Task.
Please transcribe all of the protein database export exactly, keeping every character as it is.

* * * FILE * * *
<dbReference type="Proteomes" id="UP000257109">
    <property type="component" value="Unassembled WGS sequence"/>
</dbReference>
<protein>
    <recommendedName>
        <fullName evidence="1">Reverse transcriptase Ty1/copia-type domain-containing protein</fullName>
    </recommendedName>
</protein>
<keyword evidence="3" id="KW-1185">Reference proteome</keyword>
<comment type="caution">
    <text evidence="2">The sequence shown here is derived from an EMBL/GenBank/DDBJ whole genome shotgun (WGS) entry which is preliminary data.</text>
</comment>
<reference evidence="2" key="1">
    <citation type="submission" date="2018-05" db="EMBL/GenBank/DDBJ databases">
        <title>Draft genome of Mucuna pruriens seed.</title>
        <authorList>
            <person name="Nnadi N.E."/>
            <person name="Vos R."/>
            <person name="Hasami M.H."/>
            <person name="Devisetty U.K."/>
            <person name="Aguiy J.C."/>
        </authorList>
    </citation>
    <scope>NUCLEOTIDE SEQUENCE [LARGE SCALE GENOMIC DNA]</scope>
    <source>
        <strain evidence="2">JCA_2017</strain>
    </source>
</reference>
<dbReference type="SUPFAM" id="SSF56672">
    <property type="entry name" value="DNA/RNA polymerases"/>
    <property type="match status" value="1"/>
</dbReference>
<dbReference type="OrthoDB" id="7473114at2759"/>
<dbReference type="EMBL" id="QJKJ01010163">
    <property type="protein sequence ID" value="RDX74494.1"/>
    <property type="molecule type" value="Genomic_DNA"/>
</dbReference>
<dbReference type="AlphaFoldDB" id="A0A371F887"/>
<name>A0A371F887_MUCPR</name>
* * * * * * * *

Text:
<dbReference type="Proteomes" id="UP000257109">
    <property type="component" value="Unassembled WGS sequence"/>
</dbReference>
<protein>
    <recommendedName>
        <fullName evidence="1">Reverse transcriptase Ty1/copia-type domain-containing protein</fullName>
    </recommendedName>
</protein>
<keyword evidence="3" id="KW-1185">Reference proteome</keyword>
<comment type="caution">
    <text evidence="2">The sequence shown here is derived from an EMBL/GenBank/DDBJ whole genome shotgun (WGS) entry which is preliminary data.</text>
</comment>
<reference evidence="2" key="1">
    <citation type="submission" date="2018-05" db="EMBL/GenBank/DDBJ databases">
        <title>Draft genome of Mucuna pruriens seed.</title>
        <authorList>
            <person name="Nnadi N.E."/>
            <person name="Vos R."/>
            <person name="Hasami M.H."/>
            <person name="Devisetty U.K."/>
            <person name="Aguiy J.C."/>
        </authorList>
    </citation>
    <scope>NUCLEOTIDE SEQUENCE [LARGE SCALE GENOMIC DNA]</scope>
    <source>
        <strain evidence="2">JCA_2017</strain>
    </source>
</reference>
<dbReference type="SUPFAM" id="SSF56672">
    <property type="entry name" value="DNA/RNA polymerases"/>
    <property type="match status" value="1"/>
</dbReference>
<dbReference type="OrthoDB" id="7473114at2759"/>
<dbReference type="EMBL" id="QJKJ01010163">
    <property type="protein sequence ID" value="RDX74494.1"/>
    <property type="molecule type" value="Genomic_DNA"/>
</dbReference>
<dbReference type="AlphaFoldDB" id="A0A371F887"/>
<name>A0A371F887_MUCPR</name>